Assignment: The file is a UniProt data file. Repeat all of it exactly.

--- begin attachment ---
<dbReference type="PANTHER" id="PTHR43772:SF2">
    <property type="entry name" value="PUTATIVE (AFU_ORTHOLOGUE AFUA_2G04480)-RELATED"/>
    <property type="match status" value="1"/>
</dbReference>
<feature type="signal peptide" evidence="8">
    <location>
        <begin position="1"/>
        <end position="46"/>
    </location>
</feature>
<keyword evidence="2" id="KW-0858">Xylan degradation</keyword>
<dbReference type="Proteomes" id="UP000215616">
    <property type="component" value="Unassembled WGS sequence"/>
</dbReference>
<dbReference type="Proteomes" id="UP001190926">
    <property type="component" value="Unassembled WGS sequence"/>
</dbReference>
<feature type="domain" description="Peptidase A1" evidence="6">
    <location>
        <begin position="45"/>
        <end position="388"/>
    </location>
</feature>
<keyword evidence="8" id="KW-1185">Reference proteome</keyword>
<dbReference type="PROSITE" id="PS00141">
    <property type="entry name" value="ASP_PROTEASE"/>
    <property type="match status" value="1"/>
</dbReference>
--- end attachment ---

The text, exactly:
<dbReference type="PANTHER" id="PTHR43772:SF2">
    <property type="entry name" value="PUTATIVE (AFU_ORTHOLOGUE AFUA_2G04480)-RELATED"/>
    <property type="match status" value="1"/>
</dbReference>
<feature type="signal peptide" evidence="8">
    <location>
        <begin position="1"/>
        <end position="46"/>
    </location>
</feature>
<keyword evidence="2" id="KW-0858">Xylan degradation</keyword>
<dbReference type="Proteomes" id="UP000215616">
    <property type="component" value="Unassembled WGS sequence"/>
</dbReference>
<dbReference type="Proteomes" id="UP001190926">
    <property type="component" value="Unassembled WGS sequence"/>
</dbReference>
<feature type="domain" description="Peptidase A1" evidence="6">
    <location>
        <begin position="45"/>
        <end position="388"/>
    </location>
</feature>
<keyword evidence="8" id="KW-1185">Reference proteome</keyword>
<dbReference type="PROSITE" id="PS00141">
    <property type="entry name" value="ASP_PROTEASE"/>
    <property type="match status" value="1"/>
</dbReference>